The Rage – and Resilience – of The Left Behind

The intense anger felt by many inhabitants of rural America became palpable to outsiders during the 2016 presidential election. But the values and anxieties fueling that anger had been prominent in rural life for decades. In The Left Behind: Decline and Rage in Rural America, sociologist Robert Wuthnow provides an unusually nuanced look at rural America’s people and communities, examining the sources not just of their rage, but of their resilience.

Wuthnow probes the stereotypes that urban and suburban Americans hold about rural people to reveal a more nuanced and complex population than his readers might expect.  The statistics showing rural communities’ decline don’t reflect that many rural populations are holding steady or even thriving, or that those populations are much more diverse and varied than many commentators realize. Rural people don’t all think or vote the same way. Yet many feel a deep fear that their communities are changing in ways they cannot control and do not benefit from.

As they have done for a hundred years or more, these communities look inward for resilience and solutions. Some changes they accept; some, they even welcome. But some they cannot stomach, responding with the deep rage that stunned much of the rest of the country in 2016.

Interrogating the now-common insight that rural residents vote “against their self-interest” (popularized in Thomas Frank’s What’s the Matter with Kansas?), Wuthnow shows that at the heart of rural Americans’ value system is their town, or what he calls their moral community. This community is held together by the values it shares, from greeting neighbors on the street to prizing independence – values that may seem incompatible to those who don’t understand their complexities. For example, the moral obligation to take care of one’s neighbors may seem to an outsider to conflict with the value of self-sufficiency or independence. But in fact, taking care of neighbors means that the town needs not look outward for help – therefore upholding, as a community, the value of independence.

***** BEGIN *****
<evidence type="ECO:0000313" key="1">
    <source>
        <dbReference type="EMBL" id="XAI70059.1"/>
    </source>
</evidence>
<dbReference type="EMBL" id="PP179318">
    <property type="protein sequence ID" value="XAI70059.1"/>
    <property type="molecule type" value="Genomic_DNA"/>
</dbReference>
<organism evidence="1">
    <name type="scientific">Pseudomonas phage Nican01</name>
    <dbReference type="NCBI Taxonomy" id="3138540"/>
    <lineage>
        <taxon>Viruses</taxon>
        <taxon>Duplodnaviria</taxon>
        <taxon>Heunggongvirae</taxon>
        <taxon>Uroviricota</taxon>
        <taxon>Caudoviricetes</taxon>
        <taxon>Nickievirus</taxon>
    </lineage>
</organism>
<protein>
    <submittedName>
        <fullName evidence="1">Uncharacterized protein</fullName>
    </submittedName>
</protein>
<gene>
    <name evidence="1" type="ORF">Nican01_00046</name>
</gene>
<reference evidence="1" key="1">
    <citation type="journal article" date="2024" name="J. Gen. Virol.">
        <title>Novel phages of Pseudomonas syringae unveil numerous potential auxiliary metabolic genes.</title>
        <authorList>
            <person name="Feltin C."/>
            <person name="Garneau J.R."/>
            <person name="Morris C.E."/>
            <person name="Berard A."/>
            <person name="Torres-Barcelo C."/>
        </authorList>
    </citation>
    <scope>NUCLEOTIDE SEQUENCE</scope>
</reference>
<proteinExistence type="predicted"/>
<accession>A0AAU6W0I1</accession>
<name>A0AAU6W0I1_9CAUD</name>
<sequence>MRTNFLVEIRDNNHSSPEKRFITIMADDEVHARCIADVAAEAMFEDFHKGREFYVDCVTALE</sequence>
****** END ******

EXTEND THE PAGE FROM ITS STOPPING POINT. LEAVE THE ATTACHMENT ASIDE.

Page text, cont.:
The moral community is often tied together, at least in part, by a shared commitment to religion. While outsiders may scoff at this commitment, Wuthnow shows how necessary it is to sustain hope and faith when rural livelihoods are so often determined by forces outside their control, whether they be weather events, price controls, or factory closings. To so-called “values voters,” conservative politicians’ focus on social or cultural issues is not a trick or a distraction from economic issues. It is, rather, a reflection of what is important to the community.

Wuthnow’s subtitle, and the ideas with which many of his readers will approach the book, are about “decline and rage” in rural American communities. But The Left Behind is also a testament to the evolution and resilience of these communities. Wuthnow’s patient insights offer much to the urban or suburban reader, for whom understanding, rather than demonizing, rural communities is key. As Wuthnow points out, “Rural people… participate in the same society that all of us do—the one we all hope can work for our collective well-being.”